Fisheries management, policy and
implementation: a review
By Prof. Hasan Khan
term fishery is used to describe the waters where fishing
takes place or the species of fish being harvested.
Fisheries include familiar
finned fish species, like cod and flounder; mollusks,
including oysters and squid; and crustaceans, such as shrimp
fisheries include echinoderms, like sea urchins; some
amphibians, including frogs; and coelenterates, such as
Even the harvest of whales
is usually considered a fishery. Fisheries are an important
source of food, income, jobs, and recreation for people
around the world.
This is particularly true in
island nations, such as Japan and Iceland, where seafood is
eaten as a major source of protein. The average person in
Iceland eats nearly 90 kg (200 lb) of fish per year, more
than six times the worldwide average.
Worldwide harvest of fishery products has steadily increased
to meet the growing global demand for seafood. In 1995, an
estimated 113 million metric tonnes of fishery products were
harvested. China was responsible for the largest harvest,
followed by Peru, Chile, Japan, the United States, India and
The increasing demand for
seafood has led to a complex, global system of trade in
fisheries products. Japan is the largest importer, followed
by the United States, France, Spain and Germany.
Thailand is the largest
exporter, followed by the United States, Norway, China and
Denmark. The United States imports large quantities of
high-valued fishery products, such as shrimp and lobster.
Today scientists consider many fisheries to be fished beyond
the capacity of the resource. Current harvest rates are not
thought to be sustainable that is, able to be maintained
year after year without depletion of the fish stock.
Experts believe that
increases in world fish supply will require better
management of the resources as well as the increased use of
fish farming or aquaculture.
The range of fisheries is immense over 4000 aquatic species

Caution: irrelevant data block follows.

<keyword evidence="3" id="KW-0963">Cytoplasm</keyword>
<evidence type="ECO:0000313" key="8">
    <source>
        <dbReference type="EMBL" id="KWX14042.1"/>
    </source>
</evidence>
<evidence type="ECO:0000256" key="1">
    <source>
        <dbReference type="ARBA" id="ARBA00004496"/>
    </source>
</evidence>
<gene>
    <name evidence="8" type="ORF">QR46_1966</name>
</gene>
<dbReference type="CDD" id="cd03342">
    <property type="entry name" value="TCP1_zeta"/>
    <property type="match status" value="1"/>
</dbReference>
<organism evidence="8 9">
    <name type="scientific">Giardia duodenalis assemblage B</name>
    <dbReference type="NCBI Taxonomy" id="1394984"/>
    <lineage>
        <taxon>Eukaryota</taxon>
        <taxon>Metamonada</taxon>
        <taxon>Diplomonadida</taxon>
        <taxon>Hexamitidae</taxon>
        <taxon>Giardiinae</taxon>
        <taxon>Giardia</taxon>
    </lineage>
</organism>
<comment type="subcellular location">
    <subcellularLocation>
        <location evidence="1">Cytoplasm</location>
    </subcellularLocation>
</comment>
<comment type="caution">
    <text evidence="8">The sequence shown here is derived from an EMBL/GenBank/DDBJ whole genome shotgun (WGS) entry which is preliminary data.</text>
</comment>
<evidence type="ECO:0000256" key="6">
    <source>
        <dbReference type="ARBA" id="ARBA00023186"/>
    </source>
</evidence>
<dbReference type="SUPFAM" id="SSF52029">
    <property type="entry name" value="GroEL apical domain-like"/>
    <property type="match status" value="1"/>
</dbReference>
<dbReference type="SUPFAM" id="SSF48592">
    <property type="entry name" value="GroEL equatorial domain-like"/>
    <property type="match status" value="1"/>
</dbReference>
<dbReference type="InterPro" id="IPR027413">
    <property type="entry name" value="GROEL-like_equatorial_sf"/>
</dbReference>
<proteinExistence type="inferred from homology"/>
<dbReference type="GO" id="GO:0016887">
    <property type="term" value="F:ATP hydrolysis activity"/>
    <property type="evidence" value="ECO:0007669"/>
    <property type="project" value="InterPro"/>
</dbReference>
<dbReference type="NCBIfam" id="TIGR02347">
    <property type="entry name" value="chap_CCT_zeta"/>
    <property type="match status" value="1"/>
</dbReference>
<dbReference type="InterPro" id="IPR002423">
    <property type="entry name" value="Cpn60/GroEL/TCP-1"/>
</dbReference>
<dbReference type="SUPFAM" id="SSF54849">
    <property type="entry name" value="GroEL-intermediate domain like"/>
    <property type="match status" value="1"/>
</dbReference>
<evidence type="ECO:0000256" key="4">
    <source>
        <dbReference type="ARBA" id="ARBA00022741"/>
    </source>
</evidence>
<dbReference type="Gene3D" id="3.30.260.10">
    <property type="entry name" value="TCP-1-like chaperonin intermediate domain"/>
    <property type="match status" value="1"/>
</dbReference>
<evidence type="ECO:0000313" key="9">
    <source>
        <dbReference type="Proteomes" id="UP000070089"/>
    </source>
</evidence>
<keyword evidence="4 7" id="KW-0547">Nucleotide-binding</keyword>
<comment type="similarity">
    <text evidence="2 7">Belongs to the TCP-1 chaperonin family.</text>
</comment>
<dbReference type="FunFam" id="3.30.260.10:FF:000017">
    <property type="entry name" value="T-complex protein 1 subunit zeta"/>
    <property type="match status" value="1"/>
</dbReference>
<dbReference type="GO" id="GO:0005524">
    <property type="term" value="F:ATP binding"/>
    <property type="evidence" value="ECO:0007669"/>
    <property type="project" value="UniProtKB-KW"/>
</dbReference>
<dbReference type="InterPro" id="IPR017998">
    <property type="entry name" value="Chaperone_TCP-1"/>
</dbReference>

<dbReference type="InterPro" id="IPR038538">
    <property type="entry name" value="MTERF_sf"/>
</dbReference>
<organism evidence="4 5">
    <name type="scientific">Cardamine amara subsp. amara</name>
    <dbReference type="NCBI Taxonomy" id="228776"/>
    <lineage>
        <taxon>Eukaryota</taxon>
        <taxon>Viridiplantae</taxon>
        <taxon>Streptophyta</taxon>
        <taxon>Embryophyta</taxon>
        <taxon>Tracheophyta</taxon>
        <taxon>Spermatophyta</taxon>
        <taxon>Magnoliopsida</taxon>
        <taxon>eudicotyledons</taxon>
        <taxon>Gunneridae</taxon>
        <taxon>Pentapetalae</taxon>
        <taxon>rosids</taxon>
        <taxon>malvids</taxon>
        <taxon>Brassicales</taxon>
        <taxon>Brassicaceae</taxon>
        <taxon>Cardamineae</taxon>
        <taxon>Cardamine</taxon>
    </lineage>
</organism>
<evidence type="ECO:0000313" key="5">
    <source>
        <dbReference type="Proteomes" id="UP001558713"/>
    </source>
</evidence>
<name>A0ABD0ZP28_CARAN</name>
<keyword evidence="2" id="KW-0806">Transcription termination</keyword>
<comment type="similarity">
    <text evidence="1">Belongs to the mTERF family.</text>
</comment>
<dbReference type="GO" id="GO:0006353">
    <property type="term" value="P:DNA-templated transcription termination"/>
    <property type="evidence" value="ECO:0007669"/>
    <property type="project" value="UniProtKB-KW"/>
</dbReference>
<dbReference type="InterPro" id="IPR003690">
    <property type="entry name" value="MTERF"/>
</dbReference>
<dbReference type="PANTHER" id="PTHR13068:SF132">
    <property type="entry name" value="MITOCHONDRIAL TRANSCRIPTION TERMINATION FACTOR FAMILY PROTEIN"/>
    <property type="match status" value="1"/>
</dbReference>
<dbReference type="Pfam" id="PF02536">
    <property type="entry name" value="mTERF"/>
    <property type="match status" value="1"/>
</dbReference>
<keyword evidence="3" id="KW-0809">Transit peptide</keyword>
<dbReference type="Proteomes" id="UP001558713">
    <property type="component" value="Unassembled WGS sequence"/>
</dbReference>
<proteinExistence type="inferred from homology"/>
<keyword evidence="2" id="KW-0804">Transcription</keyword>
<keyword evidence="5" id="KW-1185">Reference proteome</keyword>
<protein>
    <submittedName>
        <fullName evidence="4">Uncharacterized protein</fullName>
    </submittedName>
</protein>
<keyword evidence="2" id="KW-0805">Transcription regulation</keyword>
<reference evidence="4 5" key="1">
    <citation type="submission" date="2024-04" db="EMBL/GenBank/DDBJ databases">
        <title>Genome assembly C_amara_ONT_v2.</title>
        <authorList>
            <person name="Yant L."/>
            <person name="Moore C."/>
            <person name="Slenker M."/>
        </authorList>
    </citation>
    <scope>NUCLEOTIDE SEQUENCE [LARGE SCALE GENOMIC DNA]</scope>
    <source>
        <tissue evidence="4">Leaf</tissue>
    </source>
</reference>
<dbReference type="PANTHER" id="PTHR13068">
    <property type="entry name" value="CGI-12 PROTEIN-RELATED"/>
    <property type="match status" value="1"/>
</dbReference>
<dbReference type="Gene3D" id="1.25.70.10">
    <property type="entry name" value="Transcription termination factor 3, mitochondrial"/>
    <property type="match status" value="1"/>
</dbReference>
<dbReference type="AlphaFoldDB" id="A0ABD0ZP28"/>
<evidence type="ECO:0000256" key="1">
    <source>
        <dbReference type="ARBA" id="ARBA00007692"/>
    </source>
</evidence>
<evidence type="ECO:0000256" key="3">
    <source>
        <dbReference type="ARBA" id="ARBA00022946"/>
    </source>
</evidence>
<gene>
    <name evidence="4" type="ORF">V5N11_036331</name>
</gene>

are harvested worldwide. The shrimp fishery alone includes
well over 40 species. Fisheries are located almost anywhere
there is water.
Over 80 per cent of the
world's fisheries are located in the coastal and ocean
environment, and the remaining 20 per cent are found in
inland freshwater fisheries. Currently, over half of the
world's fishery harvests come from the Pacific Ocean; 25 per
cent are from the North Pacific alone.
The largest fisheries group is made up of small, pelagic
(open ocean) fishes such as herring, sardine, anchovy, and
Over 20 per cent of the
world's fishery harvest comes from this group, and Chile and
Peru are the leading harvesters. These fish have relatively
low commercial value and are often used to make feed for
poultry, hogs, and other animals.
category of harvested fishes, accounting for nearly
10 per cent of the world's fishery harvest, is the
groundfish, or demersal fish, that live near the
ocean floor. These generally white-fleshed fishes
include cod, haddock, pollock and hake. Cod and
haddock tend to be relatively high in commercial
Fish such as tuna, swordfish, marlin, and mahimahi
make up the large pelagic fish category and account
for nearly 5 per cent of world harvest. Tuna is
consumed fresh in great quantities in Japan and sold
canned around the world. Canned tuna is the fish
eaten most often in the United States.
Salmon belong to the anadromous group, meaning they
lay their eggs in freshwater but usually spend their
adult lives in the ocean. Although the salmon
fishery only accounts for about 2 per cent of world
fishery harvests, it is one of the most important
wild fisheries in the United States (especially in
Alaska), Canada, Japan and Russia.
Salmon are also cultured in
farms in many countries including Norway, Chile, Canada,
Scotland, Australia, and the United States. Some species of
salmon are also highly prized sport fish.
Several freshwater fisheries are also important. Carp and
related freshwater fish are consumed mostly in Asia and
parts of Europe. Carp are generally raised in ponds and
account for nearly 10 per cent of all fish harvested
worldwide. In the Southern United States, the farm-raised
catfish industry grew rapidly from a cottage industry in the